Learning from those taking old stories in new directions

A-list authors surely don't need my help to promote their work. Laura Hillenbrand, for example. She delivered two towering home runs with her nonfiction books (Seabisquit and Unbroken). In so doing, Hillenbrand entered that rarified realm of conversational awareness where she gets name-dropped from all sorts of tangents. Case in point, out at dinner with friends on Saturday, a story being re-told by my wife about the HBO Documentary on sportscaster Marty Glickman led the table to discuss Hillenbrand's Unbroken - the linkage is made through the amazing life of Louis Zamperini.

Without wanting to get too lost in those sub-references, I mean to instead logroll and commend Hillenbrand for her ability to sketch recognizable times in new ways. Mainly because she also nailed it with her piece about the 1930s in this month's 100th anniversary issue of "Vanity Fair" . If you haven't checked it out, I must insist that you do so. Out of all the decade-by-decade summary pieces, Hillenbrand's stands apart in my opinion. She brings something new to ground that's been covered often. Small, evocative details make all the difference.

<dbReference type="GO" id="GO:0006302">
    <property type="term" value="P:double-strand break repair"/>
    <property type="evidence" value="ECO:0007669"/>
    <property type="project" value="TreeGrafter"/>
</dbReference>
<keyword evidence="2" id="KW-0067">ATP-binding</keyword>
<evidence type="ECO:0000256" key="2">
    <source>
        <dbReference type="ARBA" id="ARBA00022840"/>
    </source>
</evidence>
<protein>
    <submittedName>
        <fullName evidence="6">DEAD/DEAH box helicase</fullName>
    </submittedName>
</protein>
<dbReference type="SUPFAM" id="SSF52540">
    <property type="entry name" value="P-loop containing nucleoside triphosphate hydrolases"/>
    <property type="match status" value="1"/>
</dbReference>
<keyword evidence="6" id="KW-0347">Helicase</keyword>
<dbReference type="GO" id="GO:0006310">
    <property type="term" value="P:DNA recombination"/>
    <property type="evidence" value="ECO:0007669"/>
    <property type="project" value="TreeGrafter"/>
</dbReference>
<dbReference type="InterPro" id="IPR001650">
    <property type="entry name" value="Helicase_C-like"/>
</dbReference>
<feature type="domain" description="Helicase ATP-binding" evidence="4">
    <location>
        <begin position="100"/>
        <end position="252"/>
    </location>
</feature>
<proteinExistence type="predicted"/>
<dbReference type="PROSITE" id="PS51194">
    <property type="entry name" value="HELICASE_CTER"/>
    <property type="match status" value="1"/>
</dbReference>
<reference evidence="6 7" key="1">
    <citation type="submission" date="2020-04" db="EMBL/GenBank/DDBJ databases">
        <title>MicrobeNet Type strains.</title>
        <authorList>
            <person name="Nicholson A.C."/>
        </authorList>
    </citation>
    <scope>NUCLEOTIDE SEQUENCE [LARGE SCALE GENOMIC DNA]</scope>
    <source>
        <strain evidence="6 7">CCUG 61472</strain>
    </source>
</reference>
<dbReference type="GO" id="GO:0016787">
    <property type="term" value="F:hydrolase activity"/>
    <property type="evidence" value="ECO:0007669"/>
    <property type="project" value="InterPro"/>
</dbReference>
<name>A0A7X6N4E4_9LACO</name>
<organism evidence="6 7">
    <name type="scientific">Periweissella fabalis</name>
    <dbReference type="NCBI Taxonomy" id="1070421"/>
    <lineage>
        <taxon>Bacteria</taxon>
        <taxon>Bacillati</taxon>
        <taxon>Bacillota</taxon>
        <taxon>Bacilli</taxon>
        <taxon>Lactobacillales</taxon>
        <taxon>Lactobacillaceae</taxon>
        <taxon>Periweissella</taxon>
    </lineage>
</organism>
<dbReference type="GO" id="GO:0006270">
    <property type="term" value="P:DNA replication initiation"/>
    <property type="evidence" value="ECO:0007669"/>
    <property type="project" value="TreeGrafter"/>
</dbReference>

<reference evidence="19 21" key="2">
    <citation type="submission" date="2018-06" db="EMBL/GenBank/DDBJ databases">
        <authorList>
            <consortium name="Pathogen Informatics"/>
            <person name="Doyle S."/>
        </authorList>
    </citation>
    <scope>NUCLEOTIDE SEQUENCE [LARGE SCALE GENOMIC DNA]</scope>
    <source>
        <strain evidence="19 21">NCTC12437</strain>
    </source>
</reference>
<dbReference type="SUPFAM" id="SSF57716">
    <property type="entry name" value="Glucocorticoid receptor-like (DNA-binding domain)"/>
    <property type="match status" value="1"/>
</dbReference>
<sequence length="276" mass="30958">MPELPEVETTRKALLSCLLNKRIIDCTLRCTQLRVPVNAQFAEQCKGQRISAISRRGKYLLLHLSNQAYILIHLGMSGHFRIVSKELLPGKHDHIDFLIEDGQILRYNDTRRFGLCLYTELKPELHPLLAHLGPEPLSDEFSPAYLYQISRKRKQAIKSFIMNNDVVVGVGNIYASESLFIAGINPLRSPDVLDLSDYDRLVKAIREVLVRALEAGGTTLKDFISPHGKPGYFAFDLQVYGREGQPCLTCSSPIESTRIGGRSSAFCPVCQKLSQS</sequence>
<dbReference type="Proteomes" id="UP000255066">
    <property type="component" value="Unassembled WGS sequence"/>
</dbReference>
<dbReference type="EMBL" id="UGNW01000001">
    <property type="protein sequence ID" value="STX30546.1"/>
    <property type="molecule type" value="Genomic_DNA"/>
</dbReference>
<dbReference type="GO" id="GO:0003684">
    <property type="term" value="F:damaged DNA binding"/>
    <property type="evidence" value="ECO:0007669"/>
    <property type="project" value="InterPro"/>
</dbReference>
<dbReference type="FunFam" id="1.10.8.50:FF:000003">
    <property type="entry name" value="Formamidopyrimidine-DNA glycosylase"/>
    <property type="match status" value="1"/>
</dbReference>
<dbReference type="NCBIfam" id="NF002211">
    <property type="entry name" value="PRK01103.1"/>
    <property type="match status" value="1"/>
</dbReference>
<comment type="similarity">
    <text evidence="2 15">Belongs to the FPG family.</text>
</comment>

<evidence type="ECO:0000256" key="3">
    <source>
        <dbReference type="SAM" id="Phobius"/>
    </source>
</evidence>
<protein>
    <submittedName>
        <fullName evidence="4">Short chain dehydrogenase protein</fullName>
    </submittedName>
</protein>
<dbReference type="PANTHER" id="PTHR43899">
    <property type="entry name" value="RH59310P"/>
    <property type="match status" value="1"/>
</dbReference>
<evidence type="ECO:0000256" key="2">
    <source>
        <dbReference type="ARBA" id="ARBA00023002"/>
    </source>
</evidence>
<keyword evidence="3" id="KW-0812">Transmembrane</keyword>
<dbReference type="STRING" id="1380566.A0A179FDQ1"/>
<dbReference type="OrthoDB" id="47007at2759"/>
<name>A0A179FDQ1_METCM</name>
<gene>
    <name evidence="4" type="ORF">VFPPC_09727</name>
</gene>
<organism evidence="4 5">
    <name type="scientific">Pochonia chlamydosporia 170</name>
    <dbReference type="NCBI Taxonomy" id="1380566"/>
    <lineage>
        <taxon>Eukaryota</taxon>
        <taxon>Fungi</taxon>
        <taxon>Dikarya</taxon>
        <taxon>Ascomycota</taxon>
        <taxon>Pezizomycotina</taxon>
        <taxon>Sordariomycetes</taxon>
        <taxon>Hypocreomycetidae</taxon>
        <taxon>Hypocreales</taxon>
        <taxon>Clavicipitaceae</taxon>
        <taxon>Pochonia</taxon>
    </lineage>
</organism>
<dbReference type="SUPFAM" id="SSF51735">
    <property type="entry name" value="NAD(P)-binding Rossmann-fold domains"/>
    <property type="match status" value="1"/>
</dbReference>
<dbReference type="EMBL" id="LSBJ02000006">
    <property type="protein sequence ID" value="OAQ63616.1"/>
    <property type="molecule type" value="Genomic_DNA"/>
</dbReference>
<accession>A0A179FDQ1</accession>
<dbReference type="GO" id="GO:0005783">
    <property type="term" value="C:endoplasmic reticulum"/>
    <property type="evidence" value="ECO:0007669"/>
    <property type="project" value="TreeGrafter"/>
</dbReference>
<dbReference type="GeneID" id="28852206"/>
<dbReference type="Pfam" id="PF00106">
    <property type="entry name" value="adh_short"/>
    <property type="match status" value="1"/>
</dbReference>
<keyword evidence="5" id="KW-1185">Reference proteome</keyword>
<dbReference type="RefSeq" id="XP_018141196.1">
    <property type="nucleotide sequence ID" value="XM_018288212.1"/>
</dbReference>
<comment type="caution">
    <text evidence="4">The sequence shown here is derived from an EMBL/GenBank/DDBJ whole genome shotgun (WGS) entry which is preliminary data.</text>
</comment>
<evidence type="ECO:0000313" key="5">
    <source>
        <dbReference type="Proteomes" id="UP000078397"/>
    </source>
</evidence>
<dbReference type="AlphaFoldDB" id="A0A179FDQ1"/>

As someone who hopes to write thought-provoking, scene-setting prose about both the Depression and World War I, I'm hyper-curious about those who've done it well. This should also serve as a quick post to say how much I'm digging the early stages of A. Scott Berg's Wilson . Although I can't pick up that book without hearing Tom Hanks in "Castaway" yelling for his island companion. Shtick aside, the company I'm finding in Berg's longform storytelling shelters me for all the other small ball stories bouncing around currently. Here again, I strongly endorse someone who certainly isn't in need of my approval.